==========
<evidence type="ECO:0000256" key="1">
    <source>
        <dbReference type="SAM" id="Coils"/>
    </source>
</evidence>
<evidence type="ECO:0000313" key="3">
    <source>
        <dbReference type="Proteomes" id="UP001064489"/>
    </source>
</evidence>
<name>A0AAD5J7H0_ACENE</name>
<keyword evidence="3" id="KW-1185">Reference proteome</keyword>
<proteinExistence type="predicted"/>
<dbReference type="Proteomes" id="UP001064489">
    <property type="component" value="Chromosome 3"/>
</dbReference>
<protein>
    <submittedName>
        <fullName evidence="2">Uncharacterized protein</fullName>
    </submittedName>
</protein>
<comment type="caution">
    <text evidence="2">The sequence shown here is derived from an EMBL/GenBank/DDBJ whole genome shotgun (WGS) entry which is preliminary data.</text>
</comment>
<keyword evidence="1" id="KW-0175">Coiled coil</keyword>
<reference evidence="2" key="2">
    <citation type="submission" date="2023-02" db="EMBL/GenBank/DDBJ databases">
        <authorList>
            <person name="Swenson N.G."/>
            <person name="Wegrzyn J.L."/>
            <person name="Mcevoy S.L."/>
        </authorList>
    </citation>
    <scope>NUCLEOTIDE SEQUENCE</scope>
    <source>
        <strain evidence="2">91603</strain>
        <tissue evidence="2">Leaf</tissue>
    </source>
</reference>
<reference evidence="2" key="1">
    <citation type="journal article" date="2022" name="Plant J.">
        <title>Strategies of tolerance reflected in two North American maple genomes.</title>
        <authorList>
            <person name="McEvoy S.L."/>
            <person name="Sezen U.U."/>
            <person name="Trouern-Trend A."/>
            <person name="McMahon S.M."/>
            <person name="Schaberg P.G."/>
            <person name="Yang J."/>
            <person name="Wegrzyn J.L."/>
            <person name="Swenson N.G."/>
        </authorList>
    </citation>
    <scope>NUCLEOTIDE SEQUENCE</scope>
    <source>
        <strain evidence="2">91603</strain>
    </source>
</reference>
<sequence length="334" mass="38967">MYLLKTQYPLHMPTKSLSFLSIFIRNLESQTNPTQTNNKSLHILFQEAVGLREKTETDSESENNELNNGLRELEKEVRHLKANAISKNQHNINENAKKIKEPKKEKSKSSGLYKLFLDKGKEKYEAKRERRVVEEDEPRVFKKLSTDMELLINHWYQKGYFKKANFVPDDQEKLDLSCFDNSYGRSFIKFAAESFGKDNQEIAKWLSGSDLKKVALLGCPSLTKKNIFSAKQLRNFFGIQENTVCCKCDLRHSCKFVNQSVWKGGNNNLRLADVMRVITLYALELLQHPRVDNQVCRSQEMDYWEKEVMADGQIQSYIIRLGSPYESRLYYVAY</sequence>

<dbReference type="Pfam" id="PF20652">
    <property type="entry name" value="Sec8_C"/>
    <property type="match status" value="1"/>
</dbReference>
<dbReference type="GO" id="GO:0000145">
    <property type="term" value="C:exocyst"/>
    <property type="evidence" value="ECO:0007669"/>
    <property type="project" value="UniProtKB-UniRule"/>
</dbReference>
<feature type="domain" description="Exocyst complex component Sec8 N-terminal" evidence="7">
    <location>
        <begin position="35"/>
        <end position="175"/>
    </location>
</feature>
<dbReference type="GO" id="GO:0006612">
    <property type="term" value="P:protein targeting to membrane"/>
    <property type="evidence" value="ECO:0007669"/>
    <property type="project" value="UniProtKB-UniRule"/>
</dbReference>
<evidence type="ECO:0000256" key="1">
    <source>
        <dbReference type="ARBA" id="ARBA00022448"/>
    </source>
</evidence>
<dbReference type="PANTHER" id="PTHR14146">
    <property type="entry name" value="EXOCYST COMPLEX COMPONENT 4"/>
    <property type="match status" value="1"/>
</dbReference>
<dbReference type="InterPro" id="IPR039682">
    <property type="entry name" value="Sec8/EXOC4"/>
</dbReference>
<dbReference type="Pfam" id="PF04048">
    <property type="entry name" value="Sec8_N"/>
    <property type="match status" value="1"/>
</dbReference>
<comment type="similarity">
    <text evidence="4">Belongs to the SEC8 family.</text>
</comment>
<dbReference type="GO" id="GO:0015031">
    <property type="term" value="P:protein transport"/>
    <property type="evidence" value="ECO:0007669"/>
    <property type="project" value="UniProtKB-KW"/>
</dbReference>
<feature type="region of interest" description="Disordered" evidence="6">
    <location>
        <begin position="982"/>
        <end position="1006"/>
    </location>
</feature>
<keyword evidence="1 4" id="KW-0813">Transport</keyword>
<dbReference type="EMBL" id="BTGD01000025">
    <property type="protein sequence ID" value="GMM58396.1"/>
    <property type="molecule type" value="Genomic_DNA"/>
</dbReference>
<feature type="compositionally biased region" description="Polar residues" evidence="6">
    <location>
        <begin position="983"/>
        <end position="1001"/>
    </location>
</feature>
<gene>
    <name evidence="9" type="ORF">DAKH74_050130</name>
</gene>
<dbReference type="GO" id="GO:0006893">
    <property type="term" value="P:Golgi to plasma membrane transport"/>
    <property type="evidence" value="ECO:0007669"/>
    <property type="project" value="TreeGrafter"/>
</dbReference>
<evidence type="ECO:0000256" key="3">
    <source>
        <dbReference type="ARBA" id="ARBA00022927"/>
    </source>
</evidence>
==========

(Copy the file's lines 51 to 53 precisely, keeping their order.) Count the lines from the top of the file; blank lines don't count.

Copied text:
            <person name="Swenson N.G."/>
        </authorList>
    </citation>